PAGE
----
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By William T. Elliott, MD, FACP,
and James Chan, PharmD, PhD
Nateglinide is the newest oral agent for the management of type 2 diabetes. Nateglinide is a D-phenylalanine derivative, nonsulfonylurea that has a short duration of action similar to repaglinide (Prandin). These agents are taken at mealtime to stimulate the release of insulin—thus reducing mealtime blood glucose excursions. Nateglinide is marketed as Starlix by Novartis.
Nateglinide is indicated as monotherapy in patients with type 2 diabetes who have not achieved adequate glycemic control by diet and physical exercise and who have not been chronically treated with other antidiabetic agents. It is also indicated for use in combination with metformin. Nateglinide should not be initiated in patients who have been inadequately controlled on other agents that act by stimulating insulin secretion.1
The recommended starting dose for monotherapy or in combination is 120 mg three times a day, 1-30 minutes before meals. A lower 60 mg dose may be used in patients who are near HbA1c goal when therapy is initiated.1
No dosage adjustment is required in patients with mild to severe renal impairment or mild hepatic impairment.1 The drug is available in 60, 120, and 180 mg tablets.
Compared to repaglinide, the other marketed shortacting insulin secretagogue, nateglinide appears to have a lower incidence of hypoglycemia. In placebo-controlled trials, the frequency of hypoglycemia was 2.4% for nateglinide vs. 0.4% for placebo and 31% vs. 7% for repaglinide vs. placebo.1,2 Short-acting secretagogues permit mealtime flexibility and reduce between meal and nocturnal hypoglycemia. The patient can skip a tablet if a meal is missed thus avoiding hypoglycemia, which could be problematic with a long-acting secretagogue such as glyburide. Insulin profiles after repaglinide or nateglinide reflect more closely those of nondiabetic patients.3,4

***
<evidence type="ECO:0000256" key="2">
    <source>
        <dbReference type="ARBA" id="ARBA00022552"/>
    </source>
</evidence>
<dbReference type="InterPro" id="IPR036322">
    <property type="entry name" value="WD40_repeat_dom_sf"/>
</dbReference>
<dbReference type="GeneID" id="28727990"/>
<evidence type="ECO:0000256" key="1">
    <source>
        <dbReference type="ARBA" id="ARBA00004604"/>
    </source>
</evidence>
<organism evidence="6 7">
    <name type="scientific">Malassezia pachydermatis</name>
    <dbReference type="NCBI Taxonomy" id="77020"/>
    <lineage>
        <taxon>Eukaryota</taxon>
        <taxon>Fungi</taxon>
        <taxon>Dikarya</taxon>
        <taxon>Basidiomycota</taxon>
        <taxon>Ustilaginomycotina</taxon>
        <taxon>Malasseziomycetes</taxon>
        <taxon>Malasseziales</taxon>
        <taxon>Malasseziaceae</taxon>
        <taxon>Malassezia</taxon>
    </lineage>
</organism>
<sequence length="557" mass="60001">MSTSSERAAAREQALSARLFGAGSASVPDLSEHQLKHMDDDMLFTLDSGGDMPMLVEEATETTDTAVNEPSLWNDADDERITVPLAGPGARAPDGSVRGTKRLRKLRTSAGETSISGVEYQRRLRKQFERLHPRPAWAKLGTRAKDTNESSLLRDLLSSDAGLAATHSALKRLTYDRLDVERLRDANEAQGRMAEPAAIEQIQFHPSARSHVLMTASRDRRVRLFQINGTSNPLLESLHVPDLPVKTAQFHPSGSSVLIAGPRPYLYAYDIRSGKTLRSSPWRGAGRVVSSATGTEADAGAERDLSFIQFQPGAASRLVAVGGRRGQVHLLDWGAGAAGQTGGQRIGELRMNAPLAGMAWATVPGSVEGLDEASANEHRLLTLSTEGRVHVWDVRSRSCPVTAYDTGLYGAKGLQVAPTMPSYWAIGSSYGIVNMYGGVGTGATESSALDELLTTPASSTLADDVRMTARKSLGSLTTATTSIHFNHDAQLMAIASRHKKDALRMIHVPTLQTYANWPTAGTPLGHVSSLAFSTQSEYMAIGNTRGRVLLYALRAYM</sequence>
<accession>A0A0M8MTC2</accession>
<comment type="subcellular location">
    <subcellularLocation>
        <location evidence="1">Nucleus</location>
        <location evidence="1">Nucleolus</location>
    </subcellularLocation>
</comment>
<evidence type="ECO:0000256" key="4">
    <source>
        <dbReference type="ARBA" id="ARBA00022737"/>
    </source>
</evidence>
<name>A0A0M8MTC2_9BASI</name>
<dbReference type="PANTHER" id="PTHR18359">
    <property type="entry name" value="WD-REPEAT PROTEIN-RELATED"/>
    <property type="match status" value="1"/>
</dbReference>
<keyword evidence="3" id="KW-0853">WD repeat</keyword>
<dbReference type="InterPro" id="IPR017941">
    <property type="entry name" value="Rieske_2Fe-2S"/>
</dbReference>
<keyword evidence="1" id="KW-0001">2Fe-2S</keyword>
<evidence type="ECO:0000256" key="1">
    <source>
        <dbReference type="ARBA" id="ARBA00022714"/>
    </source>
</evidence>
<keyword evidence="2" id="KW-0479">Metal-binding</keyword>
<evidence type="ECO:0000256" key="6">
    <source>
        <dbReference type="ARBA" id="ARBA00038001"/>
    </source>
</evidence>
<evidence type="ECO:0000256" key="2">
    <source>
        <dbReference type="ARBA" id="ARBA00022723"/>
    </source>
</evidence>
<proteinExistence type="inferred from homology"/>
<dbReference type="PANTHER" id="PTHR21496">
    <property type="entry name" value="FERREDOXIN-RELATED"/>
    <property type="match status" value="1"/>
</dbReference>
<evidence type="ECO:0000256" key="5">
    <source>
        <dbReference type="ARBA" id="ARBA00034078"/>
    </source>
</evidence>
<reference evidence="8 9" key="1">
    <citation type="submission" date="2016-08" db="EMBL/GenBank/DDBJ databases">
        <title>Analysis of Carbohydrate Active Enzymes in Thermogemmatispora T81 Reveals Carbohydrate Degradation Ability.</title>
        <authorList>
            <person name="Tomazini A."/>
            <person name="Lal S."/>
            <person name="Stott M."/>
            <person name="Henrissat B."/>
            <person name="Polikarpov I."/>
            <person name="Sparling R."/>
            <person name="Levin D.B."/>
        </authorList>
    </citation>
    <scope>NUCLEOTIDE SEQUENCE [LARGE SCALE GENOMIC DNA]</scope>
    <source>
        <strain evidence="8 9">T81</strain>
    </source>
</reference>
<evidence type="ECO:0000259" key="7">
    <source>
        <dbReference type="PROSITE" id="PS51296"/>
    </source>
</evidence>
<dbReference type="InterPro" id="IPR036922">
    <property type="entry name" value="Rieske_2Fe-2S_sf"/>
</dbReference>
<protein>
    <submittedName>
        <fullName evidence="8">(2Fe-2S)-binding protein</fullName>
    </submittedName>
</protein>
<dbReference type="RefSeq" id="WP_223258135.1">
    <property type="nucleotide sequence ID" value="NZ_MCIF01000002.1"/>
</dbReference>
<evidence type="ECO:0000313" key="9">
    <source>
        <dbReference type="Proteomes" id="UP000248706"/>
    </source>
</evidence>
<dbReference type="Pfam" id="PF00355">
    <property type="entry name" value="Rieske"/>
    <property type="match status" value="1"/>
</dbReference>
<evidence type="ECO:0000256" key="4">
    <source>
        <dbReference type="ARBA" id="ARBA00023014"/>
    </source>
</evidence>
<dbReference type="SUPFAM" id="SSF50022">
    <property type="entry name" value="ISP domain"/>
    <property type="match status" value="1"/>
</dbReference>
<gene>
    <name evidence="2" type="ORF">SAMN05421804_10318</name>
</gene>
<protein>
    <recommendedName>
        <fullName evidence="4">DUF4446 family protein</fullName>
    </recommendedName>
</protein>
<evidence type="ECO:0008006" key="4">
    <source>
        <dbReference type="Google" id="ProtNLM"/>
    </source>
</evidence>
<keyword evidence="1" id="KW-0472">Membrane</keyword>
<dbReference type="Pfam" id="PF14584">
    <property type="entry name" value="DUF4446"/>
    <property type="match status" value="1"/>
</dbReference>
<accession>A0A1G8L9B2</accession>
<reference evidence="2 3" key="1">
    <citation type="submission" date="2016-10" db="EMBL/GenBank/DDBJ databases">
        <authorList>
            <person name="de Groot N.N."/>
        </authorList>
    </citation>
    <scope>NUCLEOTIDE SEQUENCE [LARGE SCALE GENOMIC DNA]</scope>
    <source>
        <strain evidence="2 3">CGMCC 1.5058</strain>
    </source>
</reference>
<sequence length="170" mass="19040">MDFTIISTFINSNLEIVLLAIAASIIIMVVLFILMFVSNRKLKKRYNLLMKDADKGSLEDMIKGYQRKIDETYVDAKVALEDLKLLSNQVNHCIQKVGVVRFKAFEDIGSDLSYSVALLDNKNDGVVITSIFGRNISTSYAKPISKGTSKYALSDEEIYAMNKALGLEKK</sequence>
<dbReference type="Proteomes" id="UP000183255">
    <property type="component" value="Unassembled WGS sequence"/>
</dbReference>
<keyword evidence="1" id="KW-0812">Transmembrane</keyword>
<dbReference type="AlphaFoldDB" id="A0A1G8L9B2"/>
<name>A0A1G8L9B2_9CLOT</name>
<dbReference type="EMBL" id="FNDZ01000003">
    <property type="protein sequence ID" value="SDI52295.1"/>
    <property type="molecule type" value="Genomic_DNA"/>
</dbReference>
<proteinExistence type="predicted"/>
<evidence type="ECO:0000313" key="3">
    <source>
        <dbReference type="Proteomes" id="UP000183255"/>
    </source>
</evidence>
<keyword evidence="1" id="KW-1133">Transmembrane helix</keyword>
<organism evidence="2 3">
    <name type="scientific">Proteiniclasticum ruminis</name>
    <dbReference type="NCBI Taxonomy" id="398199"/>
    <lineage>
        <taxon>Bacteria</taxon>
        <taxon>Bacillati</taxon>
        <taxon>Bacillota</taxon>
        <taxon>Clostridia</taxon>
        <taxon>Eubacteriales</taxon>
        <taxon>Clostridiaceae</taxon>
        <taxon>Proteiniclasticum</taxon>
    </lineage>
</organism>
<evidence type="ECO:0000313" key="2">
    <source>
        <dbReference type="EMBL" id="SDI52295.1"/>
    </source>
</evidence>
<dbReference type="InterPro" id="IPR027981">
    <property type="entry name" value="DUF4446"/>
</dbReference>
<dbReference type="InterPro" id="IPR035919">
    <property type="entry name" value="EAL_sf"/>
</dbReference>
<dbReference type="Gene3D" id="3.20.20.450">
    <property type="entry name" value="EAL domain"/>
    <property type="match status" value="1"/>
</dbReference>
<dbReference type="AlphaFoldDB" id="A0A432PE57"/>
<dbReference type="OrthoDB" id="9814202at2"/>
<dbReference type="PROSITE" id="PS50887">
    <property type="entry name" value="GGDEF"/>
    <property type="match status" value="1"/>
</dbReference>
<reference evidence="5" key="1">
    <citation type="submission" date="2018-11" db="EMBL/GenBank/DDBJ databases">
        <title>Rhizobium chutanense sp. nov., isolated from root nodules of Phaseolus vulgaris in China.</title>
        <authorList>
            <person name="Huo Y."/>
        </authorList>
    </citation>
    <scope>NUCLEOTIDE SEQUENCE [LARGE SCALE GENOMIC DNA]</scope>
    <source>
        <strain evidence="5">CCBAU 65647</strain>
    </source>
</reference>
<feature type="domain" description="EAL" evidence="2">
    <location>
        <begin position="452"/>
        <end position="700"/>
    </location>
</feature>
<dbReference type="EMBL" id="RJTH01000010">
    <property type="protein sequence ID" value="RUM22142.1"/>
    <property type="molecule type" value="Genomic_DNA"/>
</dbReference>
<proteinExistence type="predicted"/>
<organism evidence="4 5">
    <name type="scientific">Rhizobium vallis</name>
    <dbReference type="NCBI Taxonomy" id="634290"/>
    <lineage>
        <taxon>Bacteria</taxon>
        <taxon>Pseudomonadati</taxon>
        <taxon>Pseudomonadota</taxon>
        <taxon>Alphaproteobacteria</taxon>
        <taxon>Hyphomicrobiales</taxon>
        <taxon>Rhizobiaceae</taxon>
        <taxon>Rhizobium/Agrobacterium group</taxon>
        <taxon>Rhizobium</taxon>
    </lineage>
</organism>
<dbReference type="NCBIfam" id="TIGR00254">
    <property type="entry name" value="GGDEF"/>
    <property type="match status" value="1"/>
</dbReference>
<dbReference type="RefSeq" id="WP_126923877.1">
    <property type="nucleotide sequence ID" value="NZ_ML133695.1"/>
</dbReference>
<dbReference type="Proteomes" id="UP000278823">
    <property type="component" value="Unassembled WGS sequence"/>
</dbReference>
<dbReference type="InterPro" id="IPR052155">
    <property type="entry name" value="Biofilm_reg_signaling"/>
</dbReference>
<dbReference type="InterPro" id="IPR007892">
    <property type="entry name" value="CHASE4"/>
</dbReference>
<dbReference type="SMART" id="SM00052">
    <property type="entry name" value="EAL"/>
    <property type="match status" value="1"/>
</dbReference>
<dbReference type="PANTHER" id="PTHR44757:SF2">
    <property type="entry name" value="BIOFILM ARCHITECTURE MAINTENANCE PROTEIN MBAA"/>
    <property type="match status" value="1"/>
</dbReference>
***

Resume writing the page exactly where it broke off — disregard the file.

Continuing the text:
Nateglinide appears to be tissue specific. At concentrations that stimulate insulin secretion, nateglinide is least likely to inhibit cardiovascular potassium-dependent adenosine triphosphate (K [ATP]) channels in animal models compared to glyburide or repaglinide.5
Nateglinide appears to be less potent than repaglinide and glyburide for inhibition of K (ATP) channels.6 Results from clinical trials reported by the manufacturer indicated a 1% point reduction in HbA1c compared to placebo in treatment-naive patients (mean baseline, 8.1%) and 0.6% reduction nonnaive patients (baseline, 8.5%).1 There are no published comparative trials between nateglinide and repaglinide.
In general, sulfonylureas or repaglinide as monotherapy generally decrease HbA1c by 1.5-2%.7 Nateglinide is only recommended for use in sulfonylurea-naive patients while repaglinide is not restricted to use in treatment-naive patients.1,2 Nateglinide is a potential inhibitor of cytochrome P450 2C9 and may inhibit drugs metabolized by this isoenzyme. Nateglinide requires three times a day dosing, with each meal.
Nateglinide is a rapid and short-acting phenylalanine derivative that releases insulin from pancreatic beta cells by inhibiting the K (ATP) channels. It is a less potent inhibitor and the inhibition may be of shorter duration.6 It restores early insulin secretion phase and post-prandial glucose excursion in type 2 diabetics.3,8 As monotherapy, nateglinide is more effective in treatment-naive patients compared to previously treated patients.1 The addition of metformin to nateglinide improves glycemic control compared to monotherapy in treatment-naive patients and is more effective than metformin alone in patients previously treated with glyburide.1,9,10 Glycosylated hemoglobin reductions compared to placebo of up to 2 percentage points have been reported with the combination.1,8
Nateglinide offers an alternative to repaglinide as a rapid short-acting insulin secretagogue. Its lower potency may limit its use to treatment-naive mild diabetics or in combination with other drugs with a different mechanism of action such as metformin. Its primary advantage is a low incidence of hypoglycemia. The wholesale cost for nateglinide is about $2.50 per day (120 mg 3 times a day) and is more expensive than repaglinide, about $2 (1 mg 3 times a day).
1. Starlix Product Information. Novartis. January 2001.
2. Prandin Product Information.
3. Hanefeld M, et al. Diabetes Care. 2000;23:202-207.
4. Massi-Benedetti M, Damsbo P. Expert Opin Investig Drugs. 2000;9(4):885-898.
5. Hu S, et al. J Pharmacol Exp Ther. 1999;291(3):1372-1379.
6. Hu S, et al. J Pharmacol Exp Ther. 2000;293(2):444-452.
7. DeFrono RA. Ann Intern Med. 1999;131:281-303.
8. Dunn CJ, Faulds D. Drugs. 2000;60(3):607-615.
9. Horton ES, et al. Diabetes Care. 2000;23:1660-1665.
10. Hirchberg Y, et al. Diabetes Care. 2000;23:349-353.